Life in Long Beach has been far from glamorous since superstorm Sandy struck four months ago. Residents have had to pump out seawater and shovel sand from their houses, throw away most of their belongings and take shelter with friends and relatives as they gut and restore their houses.
However, it was a different scene inside Long Beach High School Wednesday night, though, as members of the Class of 2013 shared a Cinderella-like experience. In one room, the girls laughed and smiled as a crew of professionals and parent volunteers did their hair and makeup. Then, they gushed and snapped photos as each one stepped into extravagant gowns, which were borrowed from Runway Couture in Merrick, David’s Bridal in Westbury, Femmena in Lynbrook and Bridal Reflections in Massapequa.
Down the hall, young men were also grinning and posing for pictures as they fixed their bow ties and flashed their stylish vests courtesy of Snider’s Formal Wear in Oceanside.
“It feels pretty good because we’ve been down and we’ve been dirty .?.?. It’s a complete transformation,” said senior Kayla Peers, 18, who was displaced from her home for nearly four weeks.
Peers was one of 160 seniors, a record number, who modeled in a fashion show at Long Beach High School to raise funds for Morning Madness, an after-prom party that the school’s PTSA has been hosting for the past 21 years.
“We rent out a venue from midnight to 5 a.m., so students have somewhere to go after prom that is drug- and alcohol-free,” explained Betsy Glazer, one of five co-chairs on the PTSA’s Morning Madness Committee.
In recent years, the party has been held at Dave and Buster’s in Westbury, which is a short drive from the Chateau Briand, where the prom takes place. Students play arcade games, bowl, dance to a DJ and enjoy refreshments donated by the community. Every senior at the party has a chance to win a laptop and a brand-new car at the end of the night. (Recent winners have gone home with a Nissan Xterra.)
The party is not cheap, though. Since the PTSA must pay to rent out the venue and purchase the prizes, they need to raise at least $35,000, which they have done in the past by garnering sponsorships and holding three fundraisers. This year, hitting that number is proving to be much more challenging.
The PTSA had to cancel its two other fundraisers because of Sandy, and sponsorships are down because the group could not solicit donations as families and local businesses were reeling from the storm.
“People were trying to get housing for their kids, so we had to put a stop to everything,” Glazer said.
Realizing the fashion show would be their only full-scale fundraiser for Midnight Madness, the Class of 2013 came out in record numbers to participate, raising $9,000. More than 60 boys signed up to model in the show, including Greg Dentice, 18, who is still displaced from his home.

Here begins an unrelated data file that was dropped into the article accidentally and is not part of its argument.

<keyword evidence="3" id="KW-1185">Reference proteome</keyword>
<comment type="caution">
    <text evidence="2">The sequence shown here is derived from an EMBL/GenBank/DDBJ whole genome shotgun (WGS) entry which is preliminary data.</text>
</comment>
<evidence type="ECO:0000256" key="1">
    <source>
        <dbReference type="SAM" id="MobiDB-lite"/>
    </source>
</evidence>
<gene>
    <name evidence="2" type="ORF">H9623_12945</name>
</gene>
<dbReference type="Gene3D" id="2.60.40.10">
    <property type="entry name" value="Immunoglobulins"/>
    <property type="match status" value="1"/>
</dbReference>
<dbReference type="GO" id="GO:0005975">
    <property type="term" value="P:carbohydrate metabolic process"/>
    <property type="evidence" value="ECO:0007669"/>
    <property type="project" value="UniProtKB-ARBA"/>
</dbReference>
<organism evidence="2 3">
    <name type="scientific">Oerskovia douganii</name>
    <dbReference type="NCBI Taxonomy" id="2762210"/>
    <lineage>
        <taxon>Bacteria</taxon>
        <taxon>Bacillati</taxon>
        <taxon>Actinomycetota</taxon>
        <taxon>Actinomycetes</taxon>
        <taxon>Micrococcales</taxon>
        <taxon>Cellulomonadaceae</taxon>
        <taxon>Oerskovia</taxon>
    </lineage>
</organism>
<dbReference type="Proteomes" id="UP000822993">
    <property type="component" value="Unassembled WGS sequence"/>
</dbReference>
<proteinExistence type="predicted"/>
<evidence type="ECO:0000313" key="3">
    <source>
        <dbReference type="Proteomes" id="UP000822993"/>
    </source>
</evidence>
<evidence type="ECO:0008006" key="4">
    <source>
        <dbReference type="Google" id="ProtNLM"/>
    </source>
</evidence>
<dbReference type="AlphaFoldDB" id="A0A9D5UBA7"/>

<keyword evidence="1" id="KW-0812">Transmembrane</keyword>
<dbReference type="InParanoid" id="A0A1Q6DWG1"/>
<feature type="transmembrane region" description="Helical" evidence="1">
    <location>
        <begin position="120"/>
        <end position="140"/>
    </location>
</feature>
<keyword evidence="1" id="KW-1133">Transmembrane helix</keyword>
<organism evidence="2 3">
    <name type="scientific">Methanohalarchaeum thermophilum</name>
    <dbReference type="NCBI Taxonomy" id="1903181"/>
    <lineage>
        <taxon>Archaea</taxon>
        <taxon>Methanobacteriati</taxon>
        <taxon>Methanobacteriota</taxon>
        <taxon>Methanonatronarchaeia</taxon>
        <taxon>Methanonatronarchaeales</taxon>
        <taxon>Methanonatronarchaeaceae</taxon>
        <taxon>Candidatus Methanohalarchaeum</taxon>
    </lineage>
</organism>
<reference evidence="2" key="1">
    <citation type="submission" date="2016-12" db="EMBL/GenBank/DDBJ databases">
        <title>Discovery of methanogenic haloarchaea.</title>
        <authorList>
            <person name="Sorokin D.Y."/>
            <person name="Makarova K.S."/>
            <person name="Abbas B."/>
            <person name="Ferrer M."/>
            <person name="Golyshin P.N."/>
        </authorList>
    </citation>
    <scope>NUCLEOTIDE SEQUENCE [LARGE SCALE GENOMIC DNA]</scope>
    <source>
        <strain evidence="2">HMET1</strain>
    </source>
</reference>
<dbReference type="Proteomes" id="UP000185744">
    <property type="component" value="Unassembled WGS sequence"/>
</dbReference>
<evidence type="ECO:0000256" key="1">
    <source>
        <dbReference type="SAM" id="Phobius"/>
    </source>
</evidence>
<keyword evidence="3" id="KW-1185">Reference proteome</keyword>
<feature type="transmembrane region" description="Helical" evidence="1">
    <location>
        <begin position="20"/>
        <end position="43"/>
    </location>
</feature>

“It’s nice to have all of [us] together, because we don’t get to hang out very much because a lot of people are displaced,” he said.
To participate in the show, some students had to endure long bus rides to travel to the stores providing the fashions because their families lost their cars during Sandy, explained Glazer.
“Their effort shows how much they want to do be a part of this .?.?. to feel good about themselves for the night,” she added.
Long Beach High School principal Gaurav Passi added, “No one can argue that this class’ resiliency and dedication has been tested. Despite the personal hardships many of these students continue to face, their spirits are high and their dedication and commitment to Long Beach remains strong.”
If Midnight Madness does take place this year, the PTSA may see a record turnout from the Class of 2013 for the party.
“This year, I think almost everyone’s going, because it’s the last hurrah, our last experience to be together,” said Brianna Olfano, 17.
Weathering Sandy strengthened the bonds among the senior class, according to Olfano.
“Everyone’s like family,” she said. “It’s like a group of people who you know you can trust and who will be there for you.”
The PTSA received a large assortment of prizes to raffle during the fashion show that were donated by local businesses, as well as some autographed merchandise from comedian and Long Beach High School alum Billy Crystal. Chateau Briand, which is hosting the prom pro bono this year, is also holding an event in April for Long Beach’s senior girls to pick out dresses donated by Estelle’s Dressy Dresses and Bridal Reflections. Radio host Halftime Howie has secured some tuxedo donations for the boys and is working on getting more.
Glazer is hopeful that perhaps a dealership will come forward to donate a car so the PTSA doesn’t have to purchase one this year.
“It’s a time of giving,” said Olfano. "Morning Madness is so important to everyone from the town, it brings the entire community together, so every little bit helps.”
Anyone who wishes to contribute to the fund can send donations to: Long Beach High School PTSA, 322 Lagoon Dr. West, Lido Beach, NY 11561.